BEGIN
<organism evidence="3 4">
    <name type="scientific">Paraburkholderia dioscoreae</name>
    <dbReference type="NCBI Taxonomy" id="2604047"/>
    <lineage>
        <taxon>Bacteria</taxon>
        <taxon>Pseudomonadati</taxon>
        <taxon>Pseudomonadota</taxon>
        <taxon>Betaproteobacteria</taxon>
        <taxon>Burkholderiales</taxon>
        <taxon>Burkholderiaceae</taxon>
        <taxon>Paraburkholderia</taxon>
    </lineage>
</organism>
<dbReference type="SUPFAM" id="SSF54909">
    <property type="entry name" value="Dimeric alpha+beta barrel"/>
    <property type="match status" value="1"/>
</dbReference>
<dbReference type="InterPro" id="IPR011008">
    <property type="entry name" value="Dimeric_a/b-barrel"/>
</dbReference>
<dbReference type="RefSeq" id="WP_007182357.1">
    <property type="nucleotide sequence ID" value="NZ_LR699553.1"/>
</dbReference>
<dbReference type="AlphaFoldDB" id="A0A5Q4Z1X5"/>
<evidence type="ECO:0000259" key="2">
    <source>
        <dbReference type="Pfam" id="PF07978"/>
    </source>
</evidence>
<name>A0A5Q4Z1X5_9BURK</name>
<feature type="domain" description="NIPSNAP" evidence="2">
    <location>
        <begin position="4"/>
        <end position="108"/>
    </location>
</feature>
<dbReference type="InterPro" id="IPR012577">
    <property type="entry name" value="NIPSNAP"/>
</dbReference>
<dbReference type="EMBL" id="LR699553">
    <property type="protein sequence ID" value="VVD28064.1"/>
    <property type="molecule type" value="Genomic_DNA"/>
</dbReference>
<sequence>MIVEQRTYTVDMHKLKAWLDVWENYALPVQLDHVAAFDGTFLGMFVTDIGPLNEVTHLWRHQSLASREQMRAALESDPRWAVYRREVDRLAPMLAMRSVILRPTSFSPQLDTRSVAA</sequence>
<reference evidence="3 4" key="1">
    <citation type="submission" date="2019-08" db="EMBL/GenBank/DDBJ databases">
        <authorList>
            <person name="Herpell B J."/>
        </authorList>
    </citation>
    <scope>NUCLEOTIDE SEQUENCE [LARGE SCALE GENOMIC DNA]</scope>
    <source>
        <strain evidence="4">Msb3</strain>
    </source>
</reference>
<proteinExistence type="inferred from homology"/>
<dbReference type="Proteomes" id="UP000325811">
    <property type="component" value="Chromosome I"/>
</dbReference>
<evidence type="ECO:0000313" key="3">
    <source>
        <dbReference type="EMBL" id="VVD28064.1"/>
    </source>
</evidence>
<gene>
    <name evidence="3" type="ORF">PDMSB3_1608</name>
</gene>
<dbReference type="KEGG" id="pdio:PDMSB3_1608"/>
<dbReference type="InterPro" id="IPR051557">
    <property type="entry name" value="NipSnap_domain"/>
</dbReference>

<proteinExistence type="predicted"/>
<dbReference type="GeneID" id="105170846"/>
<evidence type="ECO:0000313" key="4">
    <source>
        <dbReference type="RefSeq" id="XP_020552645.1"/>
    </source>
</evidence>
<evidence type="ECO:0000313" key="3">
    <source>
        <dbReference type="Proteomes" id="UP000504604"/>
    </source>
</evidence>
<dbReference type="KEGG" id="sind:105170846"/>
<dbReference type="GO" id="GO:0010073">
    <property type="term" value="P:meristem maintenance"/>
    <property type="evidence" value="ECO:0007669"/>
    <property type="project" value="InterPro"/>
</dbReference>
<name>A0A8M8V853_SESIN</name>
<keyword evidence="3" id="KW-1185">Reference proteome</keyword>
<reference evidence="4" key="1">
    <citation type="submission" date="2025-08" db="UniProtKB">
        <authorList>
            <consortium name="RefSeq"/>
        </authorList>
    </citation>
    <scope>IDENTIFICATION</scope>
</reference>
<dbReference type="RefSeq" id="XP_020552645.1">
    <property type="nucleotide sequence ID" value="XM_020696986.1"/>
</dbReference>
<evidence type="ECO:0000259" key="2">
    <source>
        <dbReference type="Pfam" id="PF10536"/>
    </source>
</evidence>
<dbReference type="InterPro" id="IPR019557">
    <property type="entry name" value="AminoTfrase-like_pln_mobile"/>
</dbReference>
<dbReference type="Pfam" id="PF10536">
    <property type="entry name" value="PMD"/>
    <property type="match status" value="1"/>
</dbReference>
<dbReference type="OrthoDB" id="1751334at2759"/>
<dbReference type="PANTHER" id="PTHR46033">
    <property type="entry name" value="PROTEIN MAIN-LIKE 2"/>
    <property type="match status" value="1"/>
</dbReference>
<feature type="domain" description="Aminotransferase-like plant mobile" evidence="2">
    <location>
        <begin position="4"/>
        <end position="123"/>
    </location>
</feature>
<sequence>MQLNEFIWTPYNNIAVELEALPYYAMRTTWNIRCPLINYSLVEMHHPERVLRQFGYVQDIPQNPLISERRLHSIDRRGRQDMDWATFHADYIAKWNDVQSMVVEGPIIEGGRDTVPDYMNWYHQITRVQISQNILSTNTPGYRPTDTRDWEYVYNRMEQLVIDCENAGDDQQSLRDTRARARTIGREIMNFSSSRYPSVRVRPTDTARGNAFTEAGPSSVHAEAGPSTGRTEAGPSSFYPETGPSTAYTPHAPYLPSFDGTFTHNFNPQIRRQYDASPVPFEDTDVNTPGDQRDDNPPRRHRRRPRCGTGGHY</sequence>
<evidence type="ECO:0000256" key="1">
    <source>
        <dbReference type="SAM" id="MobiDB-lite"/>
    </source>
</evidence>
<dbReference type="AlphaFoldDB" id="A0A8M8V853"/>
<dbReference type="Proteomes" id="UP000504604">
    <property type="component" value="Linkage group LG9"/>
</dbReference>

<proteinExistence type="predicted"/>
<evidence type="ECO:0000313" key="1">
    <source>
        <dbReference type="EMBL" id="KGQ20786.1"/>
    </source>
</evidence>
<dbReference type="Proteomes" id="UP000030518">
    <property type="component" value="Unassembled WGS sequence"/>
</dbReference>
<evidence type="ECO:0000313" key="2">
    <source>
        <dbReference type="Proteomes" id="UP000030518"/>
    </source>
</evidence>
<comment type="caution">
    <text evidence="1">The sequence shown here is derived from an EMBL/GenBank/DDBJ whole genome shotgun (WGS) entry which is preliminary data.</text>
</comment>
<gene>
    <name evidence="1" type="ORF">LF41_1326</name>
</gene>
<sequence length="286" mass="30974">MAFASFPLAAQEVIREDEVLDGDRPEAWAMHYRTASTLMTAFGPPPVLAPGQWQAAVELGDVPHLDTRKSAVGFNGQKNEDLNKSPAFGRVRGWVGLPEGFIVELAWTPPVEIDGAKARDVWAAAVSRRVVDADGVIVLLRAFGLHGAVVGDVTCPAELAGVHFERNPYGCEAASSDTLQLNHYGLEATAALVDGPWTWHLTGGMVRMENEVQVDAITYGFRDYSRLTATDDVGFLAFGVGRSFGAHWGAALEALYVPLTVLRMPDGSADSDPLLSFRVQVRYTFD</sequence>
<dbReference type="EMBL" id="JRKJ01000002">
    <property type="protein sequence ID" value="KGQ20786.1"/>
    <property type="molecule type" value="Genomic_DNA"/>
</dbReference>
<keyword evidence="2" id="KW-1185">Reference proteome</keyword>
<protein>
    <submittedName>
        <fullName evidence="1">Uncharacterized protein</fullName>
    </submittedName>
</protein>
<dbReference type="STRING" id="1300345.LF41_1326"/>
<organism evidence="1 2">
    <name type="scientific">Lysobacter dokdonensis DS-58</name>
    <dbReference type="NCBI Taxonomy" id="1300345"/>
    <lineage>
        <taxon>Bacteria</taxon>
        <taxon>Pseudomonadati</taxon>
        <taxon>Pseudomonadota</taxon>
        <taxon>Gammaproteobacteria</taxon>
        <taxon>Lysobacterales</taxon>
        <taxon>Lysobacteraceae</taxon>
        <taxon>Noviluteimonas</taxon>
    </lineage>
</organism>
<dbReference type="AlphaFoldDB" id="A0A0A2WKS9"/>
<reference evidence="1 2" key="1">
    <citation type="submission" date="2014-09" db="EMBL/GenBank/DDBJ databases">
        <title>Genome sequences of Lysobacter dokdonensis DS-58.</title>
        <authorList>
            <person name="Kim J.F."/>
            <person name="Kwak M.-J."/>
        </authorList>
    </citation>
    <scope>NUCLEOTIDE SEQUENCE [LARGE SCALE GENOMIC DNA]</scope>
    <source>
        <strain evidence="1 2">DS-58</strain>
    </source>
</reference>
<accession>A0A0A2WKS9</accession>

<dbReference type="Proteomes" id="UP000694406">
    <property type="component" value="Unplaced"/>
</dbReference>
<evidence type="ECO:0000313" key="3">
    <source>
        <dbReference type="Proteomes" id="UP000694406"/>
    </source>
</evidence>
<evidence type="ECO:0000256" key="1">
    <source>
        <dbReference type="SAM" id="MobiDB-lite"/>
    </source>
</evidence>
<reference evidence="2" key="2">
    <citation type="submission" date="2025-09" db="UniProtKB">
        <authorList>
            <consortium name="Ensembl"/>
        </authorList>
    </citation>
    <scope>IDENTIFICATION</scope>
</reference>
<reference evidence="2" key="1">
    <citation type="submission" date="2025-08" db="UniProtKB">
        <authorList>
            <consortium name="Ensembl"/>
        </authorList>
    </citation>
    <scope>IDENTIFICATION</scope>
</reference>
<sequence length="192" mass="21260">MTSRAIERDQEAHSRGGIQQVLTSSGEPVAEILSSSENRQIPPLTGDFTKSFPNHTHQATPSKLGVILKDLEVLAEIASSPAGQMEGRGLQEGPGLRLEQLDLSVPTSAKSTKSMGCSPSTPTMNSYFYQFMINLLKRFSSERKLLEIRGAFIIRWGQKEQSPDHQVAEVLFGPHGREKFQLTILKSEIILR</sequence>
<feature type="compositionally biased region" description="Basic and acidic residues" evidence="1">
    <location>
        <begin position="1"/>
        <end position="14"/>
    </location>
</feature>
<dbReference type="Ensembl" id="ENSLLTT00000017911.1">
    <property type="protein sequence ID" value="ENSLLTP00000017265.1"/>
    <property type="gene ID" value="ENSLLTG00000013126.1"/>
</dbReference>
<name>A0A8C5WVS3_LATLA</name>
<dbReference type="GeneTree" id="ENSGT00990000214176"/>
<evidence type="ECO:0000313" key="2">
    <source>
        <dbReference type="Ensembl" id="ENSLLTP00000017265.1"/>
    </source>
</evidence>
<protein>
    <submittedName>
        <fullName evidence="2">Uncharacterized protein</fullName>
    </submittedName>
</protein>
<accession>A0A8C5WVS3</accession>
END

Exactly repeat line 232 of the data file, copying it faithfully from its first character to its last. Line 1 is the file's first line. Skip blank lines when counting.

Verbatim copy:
<dbReference type="Ensembl" id="ENSLLTT00000017911.1">